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Showing posts from June 2, 2012

Der müde Tod (1921) - Fritz Lang

Destiny from 1921 is the first successful film by Fritz Lang. Since I am doing this in chronological order, this is the first Horror movie to be made this well. Fritz Lang takes into account every aspect of the film. He weighs the contrast of the lighting with the mood in the scene. He gets these wonderful HUGE shots outside and the film is still visible. He actually spent the time experimenting with film to get the actual science behind successful cinematography. Sure, Robert Wiene had some fantastic sets in Caligari. However, Lang is successful with both artistic set design and beautiful cinematography.
The story is deeper than most horror films up to this point. The title suggests that Death might be the “Destiny” of every man, or I should say that every man’s destiny is Death. However, I believe that it actually shows that bringing souls out of the living is the Destiny for Death.
Death in this movie is quite well portrayed, perhaps the most well portrayed version of Death. His c…

The Penalty (1920) - Wallace Worsley

The Penalty from 1920 just might be the most demanding role that Lon Chaney has ever had to take on. This role called for him to play Blizzard, a gangster that has not had legs for most of his life. They were amputated. To preform this role Lon Chaney had to literally tie his legs behind his back so that he could appear as an amputee for the film. This proved to be extremely painful for Chaney who would only be able to film scenes for about 5 - 10 minuets at a time. This was about when the pain would become excruciating. This role actually left the great actor with permanent damage to the muscles in his legs. Now, that is going out on a limb (or two) for your role.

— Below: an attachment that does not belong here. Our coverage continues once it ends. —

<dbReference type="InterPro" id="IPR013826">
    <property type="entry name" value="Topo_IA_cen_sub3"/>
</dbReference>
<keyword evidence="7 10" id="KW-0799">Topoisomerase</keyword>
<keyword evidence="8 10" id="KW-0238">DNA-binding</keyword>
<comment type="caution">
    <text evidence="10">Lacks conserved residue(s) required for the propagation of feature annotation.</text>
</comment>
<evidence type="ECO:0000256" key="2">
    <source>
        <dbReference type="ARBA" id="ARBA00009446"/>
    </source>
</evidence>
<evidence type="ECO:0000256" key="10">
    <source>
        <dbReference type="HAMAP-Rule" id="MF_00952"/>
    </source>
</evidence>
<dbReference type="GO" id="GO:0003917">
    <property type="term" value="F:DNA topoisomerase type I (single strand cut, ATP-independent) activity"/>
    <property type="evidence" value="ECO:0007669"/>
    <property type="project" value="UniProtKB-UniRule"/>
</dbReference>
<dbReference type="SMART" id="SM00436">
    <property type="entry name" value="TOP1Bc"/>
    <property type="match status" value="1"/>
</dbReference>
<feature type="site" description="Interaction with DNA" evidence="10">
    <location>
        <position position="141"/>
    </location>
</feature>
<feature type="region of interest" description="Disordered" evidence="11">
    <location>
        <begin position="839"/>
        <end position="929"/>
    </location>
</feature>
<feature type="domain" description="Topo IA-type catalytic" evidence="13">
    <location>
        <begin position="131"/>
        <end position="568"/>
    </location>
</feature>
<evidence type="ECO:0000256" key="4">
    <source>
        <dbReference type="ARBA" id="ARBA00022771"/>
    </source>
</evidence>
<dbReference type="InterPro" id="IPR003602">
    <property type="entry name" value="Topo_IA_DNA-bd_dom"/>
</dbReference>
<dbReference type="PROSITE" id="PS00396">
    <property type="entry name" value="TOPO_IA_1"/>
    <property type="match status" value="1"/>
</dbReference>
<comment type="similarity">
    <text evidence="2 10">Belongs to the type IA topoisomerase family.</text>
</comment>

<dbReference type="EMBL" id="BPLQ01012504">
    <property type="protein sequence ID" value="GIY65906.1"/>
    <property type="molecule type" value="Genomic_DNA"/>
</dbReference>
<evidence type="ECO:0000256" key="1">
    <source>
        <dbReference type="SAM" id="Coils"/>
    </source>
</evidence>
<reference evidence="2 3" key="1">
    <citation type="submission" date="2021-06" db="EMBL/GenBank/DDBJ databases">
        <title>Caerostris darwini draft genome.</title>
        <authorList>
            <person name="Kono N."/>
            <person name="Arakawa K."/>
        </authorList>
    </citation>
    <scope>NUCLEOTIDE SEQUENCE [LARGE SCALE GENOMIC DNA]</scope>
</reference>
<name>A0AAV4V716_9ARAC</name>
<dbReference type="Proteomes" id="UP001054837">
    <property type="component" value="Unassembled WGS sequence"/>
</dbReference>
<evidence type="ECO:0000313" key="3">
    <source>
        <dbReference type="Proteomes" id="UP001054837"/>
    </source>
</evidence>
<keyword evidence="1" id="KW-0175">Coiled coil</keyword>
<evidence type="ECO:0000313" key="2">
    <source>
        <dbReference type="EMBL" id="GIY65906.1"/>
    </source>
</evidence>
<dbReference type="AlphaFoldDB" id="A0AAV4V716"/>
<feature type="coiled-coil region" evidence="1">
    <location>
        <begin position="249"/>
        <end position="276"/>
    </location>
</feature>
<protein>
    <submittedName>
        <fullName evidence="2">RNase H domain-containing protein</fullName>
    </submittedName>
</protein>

The Penalty is nothing more than a gangster picture. Wikipedia and the sources that I use to research horror movies says otherwise. They classify this movie as a Crime/Horror film. However, there isn’t a scene in the entire movie that makes a hair stand vertical on my neck. That being said the movie is really interesting. T…

The Golem: How He Came Into the World (1920) - Paul Wegener

This movie is among the greatest silents to have ever graced a silver screen. Der Golem is truly superior work, it shows that famous brand of expressionism almost better than Dr. Caligari. The effects alone are enough to make you fall in love with it and beg for more.
The story, shows the Jews who are under persecution from the kingdom of Prague. Rabbi Lowe, the main character in this story, has enough of the persecution. He creates a giant Golem out of clay to protect his Ghetto. Then he brings the Golem to life by placing a star of David, emblazoned with a ‘magic word’ on it. The Golem does the Rabbi’s bidding and helps rid the kingdom of its evil emperor and evil citizens.

Its not enough for the Rabbi’s right hand man though. Who is jealous that the Rabbi’s daughter is dating some shiksa! Furious the Rabbi’s buddy sicks the Golem on the shiksa and all hell breaks loose. The only way to stop the Golem now is if there is some little girl who will rip the star from the Golem’s chest!…